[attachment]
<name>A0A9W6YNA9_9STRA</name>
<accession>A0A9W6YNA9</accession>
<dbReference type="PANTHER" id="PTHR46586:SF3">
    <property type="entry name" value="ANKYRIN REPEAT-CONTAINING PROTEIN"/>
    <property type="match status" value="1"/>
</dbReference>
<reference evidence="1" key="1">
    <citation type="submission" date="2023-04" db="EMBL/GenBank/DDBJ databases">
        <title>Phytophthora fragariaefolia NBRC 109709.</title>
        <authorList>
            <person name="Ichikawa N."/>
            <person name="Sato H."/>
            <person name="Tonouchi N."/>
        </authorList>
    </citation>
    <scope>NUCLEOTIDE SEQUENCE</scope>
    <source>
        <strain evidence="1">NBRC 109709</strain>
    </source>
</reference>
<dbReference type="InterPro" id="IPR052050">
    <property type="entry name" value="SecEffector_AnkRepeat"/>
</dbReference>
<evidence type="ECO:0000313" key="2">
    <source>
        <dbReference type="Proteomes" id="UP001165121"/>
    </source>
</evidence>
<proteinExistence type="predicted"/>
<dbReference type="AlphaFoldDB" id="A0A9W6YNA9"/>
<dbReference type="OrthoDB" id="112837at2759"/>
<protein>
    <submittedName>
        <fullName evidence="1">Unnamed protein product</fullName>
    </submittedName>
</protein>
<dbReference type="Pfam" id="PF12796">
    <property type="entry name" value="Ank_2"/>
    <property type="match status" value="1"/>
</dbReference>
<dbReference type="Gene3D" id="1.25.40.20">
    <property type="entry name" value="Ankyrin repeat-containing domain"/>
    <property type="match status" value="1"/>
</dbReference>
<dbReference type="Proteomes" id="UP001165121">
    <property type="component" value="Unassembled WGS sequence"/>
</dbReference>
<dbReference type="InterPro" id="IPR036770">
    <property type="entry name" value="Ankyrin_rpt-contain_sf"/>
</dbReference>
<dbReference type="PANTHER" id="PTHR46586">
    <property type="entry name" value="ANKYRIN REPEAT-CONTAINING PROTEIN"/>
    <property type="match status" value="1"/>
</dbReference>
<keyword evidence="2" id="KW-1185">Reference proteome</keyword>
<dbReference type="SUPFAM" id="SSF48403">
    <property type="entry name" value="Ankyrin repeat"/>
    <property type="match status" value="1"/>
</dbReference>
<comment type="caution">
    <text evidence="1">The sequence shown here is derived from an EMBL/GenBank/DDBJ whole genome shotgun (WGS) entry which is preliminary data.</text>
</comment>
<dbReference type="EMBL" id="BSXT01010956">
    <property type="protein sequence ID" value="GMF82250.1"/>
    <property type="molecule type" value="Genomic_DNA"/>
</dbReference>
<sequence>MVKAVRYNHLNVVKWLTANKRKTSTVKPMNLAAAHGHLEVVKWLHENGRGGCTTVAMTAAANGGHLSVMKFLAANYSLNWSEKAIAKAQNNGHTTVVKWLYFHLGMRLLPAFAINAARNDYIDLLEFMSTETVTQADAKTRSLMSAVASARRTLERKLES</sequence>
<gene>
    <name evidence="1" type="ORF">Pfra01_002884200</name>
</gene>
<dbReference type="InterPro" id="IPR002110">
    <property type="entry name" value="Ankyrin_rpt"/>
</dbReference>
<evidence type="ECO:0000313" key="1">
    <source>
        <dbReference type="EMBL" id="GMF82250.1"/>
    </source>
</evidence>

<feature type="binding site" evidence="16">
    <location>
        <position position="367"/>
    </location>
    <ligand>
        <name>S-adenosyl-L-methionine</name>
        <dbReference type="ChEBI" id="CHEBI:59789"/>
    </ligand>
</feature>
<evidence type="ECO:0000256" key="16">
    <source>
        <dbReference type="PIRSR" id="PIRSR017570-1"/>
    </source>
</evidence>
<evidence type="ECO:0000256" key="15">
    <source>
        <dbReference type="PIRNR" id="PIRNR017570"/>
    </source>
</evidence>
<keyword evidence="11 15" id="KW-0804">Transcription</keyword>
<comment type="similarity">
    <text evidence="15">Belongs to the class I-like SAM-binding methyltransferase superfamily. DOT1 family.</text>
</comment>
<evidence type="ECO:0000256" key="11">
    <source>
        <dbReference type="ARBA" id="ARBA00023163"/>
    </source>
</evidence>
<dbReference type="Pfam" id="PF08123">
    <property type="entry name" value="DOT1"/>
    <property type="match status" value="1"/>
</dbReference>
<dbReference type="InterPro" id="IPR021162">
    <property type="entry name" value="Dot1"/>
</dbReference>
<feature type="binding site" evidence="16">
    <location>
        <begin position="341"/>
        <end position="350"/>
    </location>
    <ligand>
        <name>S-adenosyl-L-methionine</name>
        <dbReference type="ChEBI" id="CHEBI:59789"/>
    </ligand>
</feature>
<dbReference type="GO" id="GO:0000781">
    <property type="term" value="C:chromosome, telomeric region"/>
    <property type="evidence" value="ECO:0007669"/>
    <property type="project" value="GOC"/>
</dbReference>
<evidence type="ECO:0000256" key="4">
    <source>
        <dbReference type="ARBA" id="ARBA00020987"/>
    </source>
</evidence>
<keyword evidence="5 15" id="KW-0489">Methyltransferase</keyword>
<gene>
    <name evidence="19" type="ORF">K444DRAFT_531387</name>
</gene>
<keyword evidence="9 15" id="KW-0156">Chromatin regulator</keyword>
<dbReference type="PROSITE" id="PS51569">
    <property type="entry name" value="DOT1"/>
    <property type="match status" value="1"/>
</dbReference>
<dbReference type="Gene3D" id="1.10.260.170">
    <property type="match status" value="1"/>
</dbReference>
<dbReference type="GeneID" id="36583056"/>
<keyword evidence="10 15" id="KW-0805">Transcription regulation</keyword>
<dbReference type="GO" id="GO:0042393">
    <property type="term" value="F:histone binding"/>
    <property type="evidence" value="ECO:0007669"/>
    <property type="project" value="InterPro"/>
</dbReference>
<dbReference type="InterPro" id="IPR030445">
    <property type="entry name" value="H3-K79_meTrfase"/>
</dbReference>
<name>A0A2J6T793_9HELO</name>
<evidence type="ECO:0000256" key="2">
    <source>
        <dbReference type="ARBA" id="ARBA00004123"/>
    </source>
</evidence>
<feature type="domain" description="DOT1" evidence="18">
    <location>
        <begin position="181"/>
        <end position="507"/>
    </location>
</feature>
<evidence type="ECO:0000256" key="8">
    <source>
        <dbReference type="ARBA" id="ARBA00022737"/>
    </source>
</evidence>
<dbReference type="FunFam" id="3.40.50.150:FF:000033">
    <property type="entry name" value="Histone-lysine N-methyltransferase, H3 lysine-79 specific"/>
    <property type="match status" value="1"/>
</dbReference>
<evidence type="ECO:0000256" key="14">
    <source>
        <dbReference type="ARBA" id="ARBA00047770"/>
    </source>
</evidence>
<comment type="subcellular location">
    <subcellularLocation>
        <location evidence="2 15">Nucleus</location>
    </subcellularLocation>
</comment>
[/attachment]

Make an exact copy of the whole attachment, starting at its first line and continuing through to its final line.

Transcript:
<name>A0A9W6YNA9_9STRA</name>
<accession>A0A9W6YNA9</accession>
<dbReference type="PANTHER" id="PTHR46586:SF3">
    <property type="entry name" value="ANKYRIN REPEAT-CONTAINING PROTEIN"/>
    <property type="match status" value="1"/>
</dbReference>
<reference evidence="1" key="1">
    <citation type="submission" date="2023-04" db="EMBL/GenBank/DDBJ databases">
        <title>Phytophthora fragariaefolia NBRC 109709.</title>
        <authorList>
            <person name="Ichikawa N."/>
            <person name="Sato H."/>
            <person name="Tonouchi N."/>
        </authorList>
    </citation>
    <scope>NUCLEOTIDE SEQUENCE</scope>
    <source>
        <strain evidence="1">NBRC 109709</strain>
    </source>
</reference>
<dbReference type="InterPro" id="IPR052050">
    <property type="entry name" value="SecEffector_AnkRepeat"/>
</dbReference>
<evidence type="ECO:0000313" key="2">
    <source>
        <dbReference type="Proteomes" id="UP001165121"/>
    </source>
</evidence>
<proteinExistence type="predicted"/>
<dbReference type="AlphaFoldDB" id="A0A9W6YNA9"/>
<dbReference type="OrthoDB" id="112837at2759"/>
<protein>
    <submittedName>
        <fullName evidence="1">Unnamed protein product</fullName>
    </submittedName>
</protein>
<dbReference type="Pfam" id="PF12796">
    <property type="entry name" value="Ank_2"/>
    <property type="match status" value="1"/>
</dbReference>
<dbReference type="Gene3D" id="1.25.40.20">
    <property type="entry name" value="Ankyrin repeat-containing domain"/>
    <property type="match status" value="1"/>
</dbReference>
<dbReference type="Proteomes" id="UP001165121">
    <property type="component" value="Unassembled WGS sequence"/>
</dbReference>
<dbReference type="InterPro" id="IPR036770">
    <property type="entry name" value="Ankyrin_rpt-contain_sf"/>
</dbReference>
<dbReference type="PANTHER" id="PTHR46586">
    <property type="entry name" value="ANKYRIN REPEAT-CONTAINING PROTEIN"/>
    <property type="match status" value="1"/>
</dbReference>
<keyword evidence="2" id="KW-1185">Reference proteome</keyword>
<dbReference type="SUPFAM" id="SSF48403">
    <property type="entry name" value="Ankyrin repeat"/>
    <property type="match status" value="1"/>
</dbReference>
<comment type="caution">
    <text evidence="1">The sequence shown here is derived from an EMBL/GenBank/DDBJ whole genome shotgun (WGS) entry which is preliminary data.</text>
</comment>
<dbReference type="EMBL" id="BSXT01010956">
    <property type="protein sequence ID" value="GMF82250.1"/>
    <property type="molecule type" value="Genomic_DNA"/>
</dbReference>
<sequence>MVKAVRYNHLNVVKWLTANKRKTSTVKPMNLAAAHGHLEVVKWLHENGRGGCTTVAMTAAANGGHLSVMKFLAANYSLNWSEKAIAKAQNNGHTTVVKWLYFHLGMRLLPAFAINAARNDYIDLLEFMSTETVTQADAKTRSLMSAVASARRTLERKLES</sequence>
<gene>
    <name evidence="1" type="ORF">Pfra01_002884200</name>
</gene>
<dbReference type="InterPro" id="IPR002110">
    <property type="entry name" value="Ankyrin_rpt"/>
</dbReference>
<evidence type="ECO:0000313" key="1">
    <source>
        <dbReference type="EMBL" id="GMF82250.1"/>
    </source>
</evidence>

<feature type="binding site" evidence="16">
    <location>
        <position position="367"/>
    </location>
    <ligand>
        <name>S-adenosyl-L-methionine</name>
        <dbReference type="ChEBI" id="CHEBI:59789"/>
    </ligand>
</feature>
<evidence type="ECO:0000256" key="16">
    <source>
        <dbReference type="PIRSR" id="PIRSR017570-1"/>
    </source>
</evidence>
<evidence type="ECO:0000256" key="15">
    <source>
        <dbReference type="PIRNR" id="PIRNR017570"/>
    </source>
</evidence>
<keyword evidence="11 15" id="KW-0804">Transcription</keyword>
<comment type="similarity">
    <text evidence="15">Belongs to the class I-like SAM-binding methyltransferase superfamily. DOT1 family.</text>
</comment>
<evidence type="ECO:0000256" key="11">
    <source>
        <dbReference type="ARBA" id="ARBA00023163"/>
    </source>
</evidence>
<dbReference type="Pfam" id="PF08123">
    <property type="entry name" value="DOT1"/>
    <property type="match status" value="1"/>
</dbReference>
<dbReference type="InterPro" id="IPR021162">
    <property type="entry name" value="Dot1"/>
</dbReference>
<feature type="binding site" evidence="16">
    <location>
        <begin position="341"/>
        <end position="350"/>
    </location>
    <ligand>
        <name>S-adenosyl-L-methionine</name>
        <dbReference type="ChEBI" id="CHEBI:59789"/>
    </ligand>
</feature>
<dbReference type="GO" id="GO:0000781">
    <property type="term" value="C:chromosome, telomeric region"/>
    <property type="evidence" value="ECO:0007669"/>
    <property type="project" value="GOC"/>
</dbReference>
<evidence type="ECO:0000256" key="4">
    <source>
        <dbReference type="ARBA" id="ARBA00020987"/>
    </source>
</evidence>
<keyword evidence="5 15" id="KW-0489">Methyltransferase</keyword>
<gene>
    <name evidence="19" type="ORF">K444DRAFT_531387</name>
</gene>
<keyword evidence="9 15" id="KW-0156">Chromatin regulator</keyword>
<dbReference type="PROSITE" id="PS51569">
    <property type="entry name" value="DOT1"/>
    <property type="match status" value="1"/>
</dbReference>
<dbReference type="Gene3D" id="1.10.260.170">
    <property type="match status" value="1"/>
</dbReference>
<dbReference type="GeneID" id="36583056"/>
<keyword evidence="10 15" id="KW-0805">Transcription regulation</keyword>
<dbReference type="GO" id="GO:0042393">
    <property type="term" value="F:histone binding"/>
    <property type="evidence" value="ECO:0007669"/>
    <property type="project" value="InterPro"/>
</dbReference>
<dbReference type="InterPro" id="IPR030445">
    <property type="entry name" value="H3-K79_meTrfase"/>
</dbReference>
<name>A0A2J6T793_9HELO</name>
<evidence type="ECO:0000256" key="2">
    <source>
        <dbReference type="ARBA" id="ARBA00004123"/>
    </source>
</evidence>
<feature type="domain" description="DOT1" evidence="18">
    <location>
        <begin position="181"/>
        <end position="507"/>
    </location>
</feature>
<evidence type="ECO:0000256" key="8">
    <source>
        <dbReference type="ARBA" id="ARBA00022737"/>
    </source>
</evidence>
<dbReference type="FunFam" id="3.40.50.150:FF:000033">
    <property type="entry name" value="Histone-lysine N-methyltransferase, H3 lysine-79 specific"/>
    <property type="match status" value="1"/>
</dbReference>
<evidence type="ECO:0000256" key="14">
    <source>
        <dbReference type="ARBA" id="ARBA00047770"/>
    </source>
</evidence>
<comment type="subcellular location">
    <subcellularLocation>
        <location evidence="2 15">Nucleus</location>
    </subcellularLocation>
</comment>